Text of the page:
Various alternative embodiments may include transmit filters having additional cross-coupling capacitors and/or additional (or fewer) series and/or shunt resonators, without departing from the scope of the present teachings. For example, the configurations of the first and second cross-coupling capacitor circuits shown in FIGS. 10A, 10B and 11 may be implemented in transmit filters having nine (or more) resonators, such as five series resonators and four shunt resonators, as shown in FIG. 6A, or four series resonators and five shunt resonators, as shown in FIG. 6B. Likewise, various alternative embodiments may include receive filters having additional cross-coupling inductors and/or additional (or fewer) series and/or shunt resonators, without departing from the scope of the present teachings. For example, the configurations of the first and second cross-coupling inductor circuits shown in FIG. 8 may be implemented in receive filters having nine (or more) resonators, such as five series resonators and four shunt resonators, as shown in FIG. 9A, or four series resonators and five shunt resonators, as shown in FIG. 9B.

In accordance with the various embodiments, all eight poles of the multiple cross-coupling filters may be positioned at nearly ideal locations and all eight zeroes may be positioned at locations improved over conventional filters, achieving a near-perfect roll-off with about −17 dB return loss across the entire passband. This translates into lower insertion loss and less reflected power. Combined with the high quality factors of current FBARs (e.g., having quality factors (Q) of several thousand), the peak current savings to the end user may be equivalent to about ˜1 dB improvement in insertion loss (e.g., about 66 mA), when compared with conventional filters.

The improved performance of all the various embodiments discussed above over conventional transmit and receive filters, e.g., for use as stand alone filters or in duplexers, multiplexers and the like, is particularly beneficial where a very fast roll-off from passband to stopband is required, e.g., due to a very narrow guard band, such as in the UMTS band 2 (PCS band), UMTS band 3 (GCS), UMTS band 7 (IMT-E), UMTS band 8 (GSM-900) and 3GPP Bands 13 and 14. Of course, it is understood that various embodiments may be scaled, for example, to cover all UMTS bands, even when fast roll-off is not needed. For example, even when fast roll-off is not needed, the various embodiments enable use of the minimum effective coupling coefficient and piezoelectric layer (e.g., AlN) thickness to achieve a given bandwidth, resulting in minimum resonator areas of a given impedance, leading to smaller dice and lower cost.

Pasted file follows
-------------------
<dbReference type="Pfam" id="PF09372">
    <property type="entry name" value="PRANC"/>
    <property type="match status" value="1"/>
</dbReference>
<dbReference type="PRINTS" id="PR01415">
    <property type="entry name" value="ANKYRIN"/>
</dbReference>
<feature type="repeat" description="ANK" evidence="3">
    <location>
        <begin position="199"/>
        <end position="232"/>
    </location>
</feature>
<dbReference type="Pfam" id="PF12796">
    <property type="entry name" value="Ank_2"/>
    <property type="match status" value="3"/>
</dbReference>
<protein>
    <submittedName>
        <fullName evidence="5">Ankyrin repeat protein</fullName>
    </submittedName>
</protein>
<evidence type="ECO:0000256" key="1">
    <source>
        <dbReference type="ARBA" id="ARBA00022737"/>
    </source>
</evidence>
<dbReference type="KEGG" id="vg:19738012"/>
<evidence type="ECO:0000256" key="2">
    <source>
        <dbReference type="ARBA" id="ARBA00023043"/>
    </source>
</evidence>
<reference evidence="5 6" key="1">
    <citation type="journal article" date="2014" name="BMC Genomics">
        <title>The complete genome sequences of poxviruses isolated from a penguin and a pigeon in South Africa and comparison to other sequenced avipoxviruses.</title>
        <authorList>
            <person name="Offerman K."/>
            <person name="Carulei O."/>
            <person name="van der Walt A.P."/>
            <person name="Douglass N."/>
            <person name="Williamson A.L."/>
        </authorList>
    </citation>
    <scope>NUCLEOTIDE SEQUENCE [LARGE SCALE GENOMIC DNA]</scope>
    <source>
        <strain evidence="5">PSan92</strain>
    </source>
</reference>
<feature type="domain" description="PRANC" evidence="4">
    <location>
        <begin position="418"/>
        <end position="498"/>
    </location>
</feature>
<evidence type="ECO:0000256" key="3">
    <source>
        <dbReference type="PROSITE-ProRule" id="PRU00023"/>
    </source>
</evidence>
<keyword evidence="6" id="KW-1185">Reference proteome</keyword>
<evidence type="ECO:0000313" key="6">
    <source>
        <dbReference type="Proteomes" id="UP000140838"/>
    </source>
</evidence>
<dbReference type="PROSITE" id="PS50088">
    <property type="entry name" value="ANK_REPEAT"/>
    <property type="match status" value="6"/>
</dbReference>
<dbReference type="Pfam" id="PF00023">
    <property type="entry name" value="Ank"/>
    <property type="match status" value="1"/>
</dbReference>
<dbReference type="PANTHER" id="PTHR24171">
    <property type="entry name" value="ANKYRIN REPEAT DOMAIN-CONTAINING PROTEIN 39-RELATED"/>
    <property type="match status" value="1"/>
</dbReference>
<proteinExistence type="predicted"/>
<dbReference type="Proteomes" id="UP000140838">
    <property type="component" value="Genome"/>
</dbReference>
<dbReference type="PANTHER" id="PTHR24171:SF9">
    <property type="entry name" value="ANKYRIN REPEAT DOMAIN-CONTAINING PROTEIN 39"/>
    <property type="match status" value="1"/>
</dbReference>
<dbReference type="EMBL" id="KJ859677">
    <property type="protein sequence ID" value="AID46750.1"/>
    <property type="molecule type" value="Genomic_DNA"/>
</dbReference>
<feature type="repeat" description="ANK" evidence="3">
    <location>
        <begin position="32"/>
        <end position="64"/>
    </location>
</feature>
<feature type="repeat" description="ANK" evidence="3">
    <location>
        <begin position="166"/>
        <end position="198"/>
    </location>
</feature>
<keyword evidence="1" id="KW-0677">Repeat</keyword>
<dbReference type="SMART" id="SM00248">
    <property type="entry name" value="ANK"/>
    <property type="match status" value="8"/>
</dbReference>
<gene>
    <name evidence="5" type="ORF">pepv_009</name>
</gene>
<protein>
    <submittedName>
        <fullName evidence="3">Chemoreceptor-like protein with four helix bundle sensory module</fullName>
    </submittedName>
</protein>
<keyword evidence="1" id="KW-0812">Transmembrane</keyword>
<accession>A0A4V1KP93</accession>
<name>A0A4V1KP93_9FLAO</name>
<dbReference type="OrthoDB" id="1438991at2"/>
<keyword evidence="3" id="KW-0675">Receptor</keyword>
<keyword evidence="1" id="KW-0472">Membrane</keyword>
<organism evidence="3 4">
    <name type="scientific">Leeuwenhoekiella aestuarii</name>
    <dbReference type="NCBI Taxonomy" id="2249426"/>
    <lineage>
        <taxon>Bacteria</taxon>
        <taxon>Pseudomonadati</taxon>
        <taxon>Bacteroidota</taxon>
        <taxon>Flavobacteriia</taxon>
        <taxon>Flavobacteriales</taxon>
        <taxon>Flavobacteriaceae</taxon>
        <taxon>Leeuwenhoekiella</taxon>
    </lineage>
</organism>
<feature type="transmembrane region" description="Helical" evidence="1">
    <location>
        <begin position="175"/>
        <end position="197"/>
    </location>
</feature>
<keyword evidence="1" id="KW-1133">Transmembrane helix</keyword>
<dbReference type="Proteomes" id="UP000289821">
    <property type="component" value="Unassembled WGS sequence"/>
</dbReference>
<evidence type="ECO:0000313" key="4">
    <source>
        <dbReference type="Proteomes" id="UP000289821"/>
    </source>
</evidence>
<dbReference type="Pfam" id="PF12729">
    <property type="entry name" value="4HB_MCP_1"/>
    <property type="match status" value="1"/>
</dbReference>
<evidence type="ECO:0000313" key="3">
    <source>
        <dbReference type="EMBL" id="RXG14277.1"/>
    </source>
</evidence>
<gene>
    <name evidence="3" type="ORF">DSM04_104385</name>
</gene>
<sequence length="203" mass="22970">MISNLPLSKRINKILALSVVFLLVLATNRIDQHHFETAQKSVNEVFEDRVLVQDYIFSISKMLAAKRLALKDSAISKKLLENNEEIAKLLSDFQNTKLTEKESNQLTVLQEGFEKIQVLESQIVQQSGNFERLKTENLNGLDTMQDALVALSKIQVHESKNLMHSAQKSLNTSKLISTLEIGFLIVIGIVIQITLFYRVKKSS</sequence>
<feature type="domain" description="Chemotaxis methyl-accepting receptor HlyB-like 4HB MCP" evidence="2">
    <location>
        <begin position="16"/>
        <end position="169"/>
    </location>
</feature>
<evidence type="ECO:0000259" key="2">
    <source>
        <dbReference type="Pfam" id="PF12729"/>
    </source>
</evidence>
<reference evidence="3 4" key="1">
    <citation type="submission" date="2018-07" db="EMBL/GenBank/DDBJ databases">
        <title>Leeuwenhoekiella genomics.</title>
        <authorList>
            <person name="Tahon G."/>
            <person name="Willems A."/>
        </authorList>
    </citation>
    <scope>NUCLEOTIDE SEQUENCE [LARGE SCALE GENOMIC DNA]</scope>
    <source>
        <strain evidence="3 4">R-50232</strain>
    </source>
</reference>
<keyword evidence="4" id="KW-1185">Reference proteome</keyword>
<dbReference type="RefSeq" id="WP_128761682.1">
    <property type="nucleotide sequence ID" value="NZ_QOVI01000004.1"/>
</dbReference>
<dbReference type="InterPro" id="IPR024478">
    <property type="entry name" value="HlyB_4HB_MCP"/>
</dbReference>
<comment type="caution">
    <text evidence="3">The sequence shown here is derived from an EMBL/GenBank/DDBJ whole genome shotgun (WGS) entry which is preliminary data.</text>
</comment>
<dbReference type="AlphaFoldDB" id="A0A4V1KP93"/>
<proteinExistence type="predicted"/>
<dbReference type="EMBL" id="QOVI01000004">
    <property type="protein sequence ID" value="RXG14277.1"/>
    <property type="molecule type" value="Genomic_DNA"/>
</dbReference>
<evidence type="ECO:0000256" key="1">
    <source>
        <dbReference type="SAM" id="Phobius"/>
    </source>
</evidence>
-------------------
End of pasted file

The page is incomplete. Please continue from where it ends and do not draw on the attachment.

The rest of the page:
The various components, materials, structures and parameters are included by way of illustration and example only and not in any limiting sense. In view of this disclosure, those skilled in the art can implement the present teachings in determining their own applications and needed components, materials, structures and equipment to implement these applications, while remaining within the scope of the appended claims.

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Referenced by
Citing PatentFiling datePublication dateApplicantTitle
US8063717 *Jul 27, 2009Nov 22, 2011Avago Technologies Wireless Ip (Singapore) Pte. Ltd.Duplexer having resonator filters
US8680944Jan 13, 2011Mar 25, 2014Avago Technologies General Ip (Singapore) Pte. Ltd.Single-chip duplexer with isolation shield between transmit and receive filters
US8902020Jan 27, 2010Dec 2, 2014Avago Technologies General Ip (Singapore) Pte. Ltd.Resonator filter with multiple cross-couplings
US20130147578 *Jun 13, 2013Taiyo Yuden Co., Ltd.Duplexer
Classifications
U.S. Classification333/133
International ClassificationH03H9/70
Cooperative ClassificationH03H9/706, H03H9/725
European ClassificationH03H9/72D, H03H9/70B1
Legal Events
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Jan 27, 2010ASAssignment
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Effective date: 20121030